Robb Ogle.

“A paneled cherry monstrosity. I don’t know where or when it is originally from, but it was my grandfather’s (insurance firm) then mother’s (title assurance) before me. I draw pictures on it which just feels silly. The drawers are cavernous, I found some ancient pencil lead tins and a 1921 Pennsylvanian patent. My mother had no idea. I love this desk.”


1. Ugly little vinyl pitbulls from a bubble vending machine atop one of two Behringer Truth monitors which sound like heaven. Little Nemo in Slumberland vol 1. from Sunday Press Books sits against the wall. Off to the left, rolled up poster by Derek Hess.

2. Too many external harddrives. Two Sansa Clips, one to be filled with audiobooks then gifted. “R” mug gifted from a friend filled with x-acto knives, non photo blue pencils, mechanical pencils, iPod cord, Sumi brush, bamboo pen, Wacom pen, calligraphy markers of multiple widths. Alcoholic grayscale markers.

3. Phone + MagicJack to call the States. Lexicon monitor preamp thingy. Painful amount of cords.

4. Banker’s lamp, grandfather’s letter opener, cheap graph paper sketchbook. Other monitor with ever tasteful ceramic Hula girl (gfit).

5/6. Homemade “How to Curse in German,” outdated business cards, reference material for a Gary Taxali book, Canadian phone, “Bad Science” by Ben Goldacre, “The Naming of the Beasts” by Mike Carey, camera bag, laptop sleeve.

Robb Ogle lives in Ontario. Prior, three years were spent in New York after seven years in Boston as a graphic designer and occasional typography professor. Even before that, a lot of Pennsylvania, Georgia, and Wisconsin happened. He is fascinated by words and pictures of words.

FROM YOUR DESKS: How do you work?

ROBB OGLE: I fixate and overwork things. I try to use music as a timer, similar to The Pomodoro Technique, change-up what I’m focusing on at the end of each album or I’ll be black hole finessing forever.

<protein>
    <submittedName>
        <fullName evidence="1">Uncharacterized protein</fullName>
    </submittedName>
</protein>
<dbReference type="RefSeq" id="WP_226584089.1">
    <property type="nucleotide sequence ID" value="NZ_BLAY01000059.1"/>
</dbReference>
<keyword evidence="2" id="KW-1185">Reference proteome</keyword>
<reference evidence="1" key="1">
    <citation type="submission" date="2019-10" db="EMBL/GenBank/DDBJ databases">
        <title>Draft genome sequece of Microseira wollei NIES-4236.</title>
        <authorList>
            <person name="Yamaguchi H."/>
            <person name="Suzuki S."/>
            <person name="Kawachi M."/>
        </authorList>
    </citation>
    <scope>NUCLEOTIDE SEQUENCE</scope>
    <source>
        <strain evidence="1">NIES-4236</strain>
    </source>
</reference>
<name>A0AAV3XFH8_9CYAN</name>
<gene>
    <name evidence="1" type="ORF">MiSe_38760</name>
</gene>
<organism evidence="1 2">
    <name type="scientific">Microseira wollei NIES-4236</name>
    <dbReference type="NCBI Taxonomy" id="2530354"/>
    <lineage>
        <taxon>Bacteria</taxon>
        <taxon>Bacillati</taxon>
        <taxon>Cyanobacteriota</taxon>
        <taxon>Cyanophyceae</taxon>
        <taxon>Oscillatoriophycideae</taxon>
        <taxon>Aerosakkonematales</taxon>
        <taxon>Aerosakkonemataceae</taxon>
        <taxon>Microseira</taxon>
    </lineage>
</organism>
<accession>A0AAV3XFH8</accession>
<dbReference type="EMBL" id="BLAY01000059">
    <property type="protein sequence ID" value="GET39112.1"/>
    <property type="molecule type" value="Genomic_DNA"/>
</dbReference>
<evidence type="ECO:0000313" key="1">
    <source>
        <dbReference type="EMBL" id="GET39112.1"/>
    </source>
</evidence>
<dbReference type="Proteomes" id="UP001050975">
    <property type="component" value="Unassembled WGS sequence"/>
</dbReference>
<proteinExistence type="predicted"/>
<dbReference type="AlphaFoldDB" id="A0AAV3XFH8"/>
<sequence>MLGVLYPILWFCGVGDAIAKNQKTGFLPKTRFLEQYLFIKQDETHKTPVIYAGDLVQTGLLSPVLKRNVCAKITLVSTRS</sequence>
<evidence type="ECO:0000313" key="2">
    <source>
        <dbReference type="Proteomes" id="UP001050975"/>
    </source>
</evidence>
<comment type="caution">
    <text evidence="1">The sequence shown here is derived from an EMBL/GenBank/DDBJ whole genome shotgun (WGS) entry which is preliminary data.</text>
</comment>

“Wonky” is a perfect word for things that just aren’t perfect, yet.

FYD: You were a staff designer at TeNeues, found Jeroen Allart and made the notecard box I mentioned in his interview. What’s the secret?

RO: Booooooooom? Maybe. One of the endless post-bird+woodgrain craft art sites. Part of my duties was to hunt stationery art-licenses. Snobbier people would say “cool hunter” but it was interesting to project and guess about art versus commercial, viable, pop culture trends (for a very specific niche customer). I can’t imagine how fashion companies and buyers do it day in day out. Allart and Samantha Hahn were my favorites, though I wish we used her watercolors.

FYD: What attracts you to letters? Is it the words in harmony or the shape and look?

RO: Mainly, I love language. Ecstatically verbose writers. A blank page is boring, I think like an illustrator: provide me a script or story to turn into something to look at. The alphabet is very constant subject and can be riffed on endlessly. The push and pull of lettering style vs legibility is intriguing. I won’t buy a book set in what I think to be an inappropriate text type, not suited for long reading, but I’ll sit at length and parse out just why such and such calligraphy is captivating when it’s prettier to look at than read as content.